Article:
This citroen C1 for sale comes with an array of spec such as Air conditioning, Apps control, Bluetooth includes phone connection and music streaming, Connections for USB and auxiliary audio devices, Cup holders for front seats, Navigation via mobile phone, Single 7.0 inch touch sensitive multi-function display screen, Call us now or Contact us online and one of our associates will get back to you ASAP
Petrol 68.9 combined MPG
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Location: Oldham Motors Citroen, Fiat and Jeep - Stock At This Dealer
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Best part-ex price paid
Ready to test drive
Qualifies for Warranty4life
The citroen c1 has Distinctive exterior styling and is Quite fun to drive in town. it comes with a great spec of bluetooth technology and a multi touch screen display
CO2: 95 g/km
Emissions and Fuel
* Price does not include road fund license
Service Log Book
The citroen C1 for sale comes with an array of spec such as Air conditioning, Apps control, Bluetooth includes phone connection and music streaming, Connections for USB and auxiliary audio devices, Cup holders for front seats, Navigation via mobile phone, Single 7.0 inch touch sensitive multi-function display screen, Call us now or Contact us online and one of our associates will get back to you ASAP
|Badge Engine CC:||1.0|
|Based On ID:||N|
|Insurance Group 1 - 50 Effective January 07:||6E|
|Man Corrosion Perforation Guarantee - Years:||12|
|Manufacturers Paintwork Guarantee - Years:||3|
|NCAP Adult Occupant Protection %:||80|
|NCAP Child Occupant Protection %:||80|
|NCAP Overall Rating - Effective February 09:||4|
|NCAP Pedestrian Protection %:||62|
|NCAP Safety Assist %:||56|
|Service Interval Frequency - Months:||12|
|Service Interval Mileage:||10000|
|Standard manufacturers warranty - Mileage:||60000|
|Standard manufacturers warranty - Years:||3|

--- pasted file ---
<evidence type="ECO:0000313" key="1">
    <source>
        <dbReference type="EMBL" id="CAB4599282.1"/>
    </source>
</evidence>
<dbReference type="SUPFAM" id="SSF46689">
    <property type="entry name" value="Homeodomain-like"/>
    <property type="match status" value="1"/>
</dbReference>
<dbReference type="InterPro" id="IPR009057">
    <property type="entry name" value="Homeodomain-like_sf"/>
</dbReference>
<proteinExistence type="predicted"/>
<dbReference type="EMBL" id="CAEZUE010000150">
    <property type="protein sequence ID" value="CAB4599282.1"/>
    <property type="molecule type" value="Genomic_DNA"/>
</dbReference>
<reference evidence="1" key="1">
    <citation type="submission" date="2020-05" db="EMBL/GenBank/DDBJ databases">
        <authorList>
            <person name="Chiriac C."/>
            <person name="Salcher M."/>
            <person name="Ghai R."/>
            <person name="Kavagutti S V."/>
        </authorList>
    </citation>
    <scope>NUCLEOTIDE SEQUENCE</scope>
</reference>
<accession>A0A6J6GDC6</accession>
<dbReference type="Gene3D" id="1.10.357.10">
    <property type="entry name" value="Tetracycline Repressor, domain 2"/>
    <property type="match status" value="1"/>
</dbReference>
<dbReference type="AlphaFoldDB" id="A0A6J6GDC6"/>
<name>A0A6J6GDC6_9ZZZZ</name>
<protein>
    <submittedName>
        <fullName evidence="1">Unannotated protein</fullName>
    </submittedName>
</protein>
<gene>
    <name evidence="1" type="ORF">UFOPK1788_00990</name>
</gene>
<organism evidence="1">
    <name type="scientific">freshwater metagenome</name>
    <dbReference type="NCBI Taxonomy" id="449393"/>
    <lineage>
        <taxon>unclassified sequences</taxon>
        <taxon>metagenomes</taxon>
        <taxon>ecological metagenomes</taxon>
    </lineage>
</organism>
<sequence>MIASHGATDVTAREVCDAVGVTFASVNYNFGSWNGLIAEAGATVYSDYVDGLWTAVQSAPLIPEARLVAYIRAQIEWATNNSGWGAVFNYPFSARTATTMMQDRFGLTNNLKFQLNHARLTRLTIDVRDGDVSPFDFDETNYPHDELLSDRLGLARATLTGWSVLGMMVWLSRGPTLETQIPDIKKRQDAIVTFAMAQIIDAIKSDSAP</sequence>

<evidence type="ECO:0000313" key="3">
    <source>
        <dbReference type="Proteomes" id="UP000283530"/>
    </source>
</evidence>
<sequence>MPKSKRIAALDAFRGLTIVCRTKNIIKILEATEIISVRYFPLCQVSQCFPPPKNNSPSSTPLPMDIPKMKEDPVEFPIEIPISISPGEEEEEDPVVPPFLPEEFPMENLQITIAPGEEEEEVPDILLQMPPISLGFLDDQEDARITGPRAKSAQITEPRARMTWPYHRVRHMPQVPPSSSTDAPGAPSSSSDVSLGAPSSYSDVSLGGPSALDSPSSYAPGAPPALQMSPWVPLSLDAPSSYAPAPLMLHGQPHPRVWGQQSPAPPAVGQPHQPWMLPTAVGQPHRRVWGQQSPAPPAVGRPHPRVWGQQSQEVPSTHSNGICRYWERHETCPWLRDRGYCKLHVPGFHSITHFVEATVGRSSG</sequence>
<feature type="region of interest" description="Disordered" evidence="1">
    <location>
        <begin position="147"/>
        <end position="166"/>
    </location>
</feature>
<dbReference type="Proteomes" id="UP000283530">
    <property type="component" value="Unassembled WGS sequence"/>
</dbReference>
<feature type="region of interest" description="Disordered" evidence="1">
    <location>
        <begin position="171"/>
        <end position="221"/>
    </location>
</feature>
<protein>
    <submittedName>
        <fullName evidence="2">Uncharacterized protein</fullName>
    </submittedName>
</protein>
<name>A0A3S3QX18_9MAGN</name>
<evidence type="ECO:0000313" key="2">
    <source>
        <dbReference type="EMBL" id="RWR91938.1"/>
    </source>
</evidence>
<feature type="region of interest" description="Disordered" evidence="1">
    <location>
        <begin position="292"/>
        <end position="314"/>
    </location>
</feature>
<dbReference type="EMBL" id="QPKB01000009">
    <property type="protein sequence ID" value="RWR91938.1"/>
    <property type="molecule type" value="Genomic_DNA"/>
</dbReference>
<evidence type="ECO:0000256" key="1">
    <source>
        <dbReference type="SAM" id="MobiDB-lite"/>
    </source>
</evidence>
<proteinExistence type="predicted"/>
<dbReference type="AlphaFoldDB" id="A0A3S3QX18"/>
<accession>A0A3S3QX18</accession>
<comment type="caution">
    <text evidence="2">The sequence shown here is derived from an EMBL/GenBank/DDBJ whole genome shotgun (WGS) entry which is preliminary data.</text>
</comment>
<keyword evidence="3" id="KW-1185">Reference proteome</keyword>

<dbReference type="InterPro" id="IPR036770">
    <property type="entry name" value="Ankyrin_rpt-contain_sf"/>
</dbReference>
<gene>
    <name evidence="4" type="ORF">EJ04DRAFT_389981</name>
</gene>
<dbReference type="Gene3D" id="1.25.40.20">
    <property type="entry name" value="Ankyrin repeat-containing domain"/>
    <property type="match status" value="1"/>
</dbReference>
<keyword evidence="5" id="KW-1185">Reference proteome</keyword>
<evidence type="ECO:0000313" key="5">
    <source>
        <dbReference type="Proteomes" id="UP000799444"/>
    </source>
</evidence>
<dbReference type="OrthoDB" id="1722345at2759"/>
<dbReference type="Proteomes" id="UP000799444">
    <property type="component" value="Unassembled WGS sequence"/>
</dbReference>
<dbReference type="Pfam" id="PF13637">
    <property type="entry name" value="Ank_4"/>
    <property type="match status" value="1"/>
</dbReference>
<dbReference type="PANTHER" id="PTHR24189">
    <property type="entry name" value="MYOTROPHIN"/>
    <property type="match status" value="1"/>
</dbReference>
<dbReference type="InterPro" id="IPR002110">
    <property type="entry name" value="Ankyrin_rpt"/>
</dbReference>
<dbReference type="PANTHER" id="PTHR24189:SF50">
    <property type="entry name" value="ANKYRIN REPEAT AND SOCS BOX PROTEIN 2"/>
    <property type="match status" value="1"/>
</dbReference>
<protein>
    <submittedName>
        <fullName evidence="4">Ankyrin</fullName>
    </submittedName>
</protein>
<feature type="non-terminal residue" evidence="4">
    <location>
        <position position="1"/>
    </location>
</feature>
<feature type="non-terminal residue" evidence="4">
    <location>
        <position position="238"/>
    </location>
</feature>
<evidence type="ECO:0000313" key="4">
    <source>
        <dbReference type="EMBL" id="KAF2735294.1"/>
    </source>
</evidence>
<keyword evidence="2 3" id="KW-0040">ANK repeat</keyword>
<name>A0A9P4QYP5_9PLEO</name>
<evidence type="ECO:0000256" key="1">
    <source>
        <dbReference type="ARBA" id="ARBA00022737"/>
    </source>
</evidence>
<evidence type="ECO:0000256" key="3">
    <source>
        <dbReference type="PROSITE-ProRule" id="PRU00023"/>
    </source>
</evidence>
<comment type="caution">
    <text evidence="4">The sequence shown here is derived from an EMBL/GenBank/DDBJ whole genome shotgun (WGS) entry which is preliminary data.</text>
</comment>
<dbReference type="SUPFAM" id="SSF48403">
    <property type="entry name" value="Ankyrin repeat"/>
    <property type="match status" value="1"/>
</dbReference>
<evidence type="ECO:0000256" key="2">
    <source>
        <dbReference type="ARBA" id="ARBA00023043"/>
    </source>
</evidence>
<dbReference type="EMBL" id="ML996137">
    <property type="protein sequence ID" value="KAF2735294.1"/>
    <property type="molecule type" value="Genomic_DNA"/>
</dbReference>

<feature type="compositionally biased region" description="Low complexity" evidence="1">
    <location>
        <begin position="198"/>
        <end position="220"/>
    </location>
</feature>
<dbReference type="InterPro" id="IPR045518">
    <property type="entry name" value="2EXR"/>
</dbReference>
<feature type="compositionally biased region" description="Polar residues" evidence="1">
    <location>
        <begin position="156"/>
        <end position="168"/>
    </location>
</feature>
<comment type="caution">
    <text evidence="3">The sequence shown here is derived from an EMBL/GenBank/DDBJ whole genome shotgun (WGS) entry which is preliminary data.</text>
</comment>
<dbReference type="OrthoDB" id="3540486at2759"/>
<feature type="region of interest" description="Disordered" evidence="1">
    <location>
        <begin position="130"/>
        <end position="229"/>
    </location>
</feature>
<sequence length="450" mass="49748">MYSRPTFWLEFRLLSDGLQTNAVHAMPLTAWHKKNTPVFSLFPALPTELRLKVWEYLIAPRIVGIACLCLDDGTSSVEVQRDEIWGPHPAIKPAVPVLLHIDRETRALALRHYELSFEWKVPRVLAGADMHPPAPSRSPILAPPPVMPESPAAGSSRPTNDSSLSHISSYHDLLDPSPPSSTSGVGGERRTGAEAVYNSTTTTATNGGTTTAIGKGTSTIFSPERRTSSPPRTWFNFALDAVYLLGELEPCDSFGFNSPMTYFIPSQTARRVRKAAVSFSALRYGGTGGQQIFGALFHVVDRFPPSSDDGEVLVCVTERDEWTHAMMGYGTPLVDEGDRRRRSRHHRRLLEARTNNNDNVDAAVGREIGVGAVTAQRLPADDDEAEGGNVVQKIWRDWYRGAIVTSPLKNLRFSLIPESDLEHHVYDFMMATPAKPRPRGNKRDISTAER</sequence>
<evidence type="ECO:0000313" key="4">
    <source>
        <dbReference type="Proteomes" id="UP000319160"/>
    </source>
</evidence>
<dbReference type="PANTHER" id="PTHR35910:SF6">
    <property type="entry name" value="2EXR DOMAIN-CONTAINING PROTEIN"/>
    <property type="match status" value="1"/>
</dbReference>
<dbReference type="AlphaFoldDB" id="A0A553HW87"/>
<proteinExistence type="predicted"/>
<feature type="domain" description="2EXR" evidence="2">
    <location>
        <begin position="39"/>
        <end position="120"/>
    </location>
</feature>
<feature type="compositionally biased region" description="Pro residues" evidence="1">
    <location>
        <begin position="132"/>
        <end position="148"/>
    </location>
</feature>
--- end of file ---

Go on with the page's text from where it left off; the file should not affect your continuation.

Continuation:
|Timing Belt Interval Frequency - Months:||N|
|Timing Belt Interval Mileage:||N|
|Vehicle Homologation Class:||M1|
|Noise Level dB(A):||69|
|Standard Euro Emissions:||EURO 6|
|Cylinders - Bore (mm):||71|
|Cylinders - Stroke (mm):||84|
|Engine Layout:||FRONT TRANSVERSE|
|Fuel Delivery:||MULTI POINT FUEL INJECTION|
|Number of Valves:||12|
|EC Combined (mpg):||68.9|
|EC Directive 1999/100/EC Applies:||True|
|EC Extra Urban (mpg):||78.5|
|EC Urban (mpg):||56.5|
|0 to 62 mph (secs):||13|
|Engine Power - BHP:||68|
|Engine Power - KW:||50|
|Engine Power - PS:||True|
|Engine Power - RPM:||6000|
|Engine Torque - LBS.FT:||71|
|Engine Torque - MKG:||9.8|
|Engine Torque - NM:||96|
|Engine Torque - RPM:||4800|
|Tyre Size Front:||165/60 R15|
|Tyre Size Rear:||165/60 R15|
|Tyre Size Spare:||TYRE REPAIR KIT|
|Wheel Type:||15" STEEL|
|Height (including roof rails):||N|
|Width (including mirrors):||1884|
|Fuel Tank Capacity (Litres):||35|
|Gross Vehicle Weight:||1240|
|Luggage Capacity (Seats Down):||780|
|Luggage Capacity (Seats Up):||196|
|Max. Loading Weight:||400|
|No. of Seats:||4|
|Turning Circle - Kerb to Kerb:||10|
The Citroen C1 aims to boost its appeal with a slightly smarter look, extra equipment and a revamped Vti 72 engine. Jonathan Crouch reports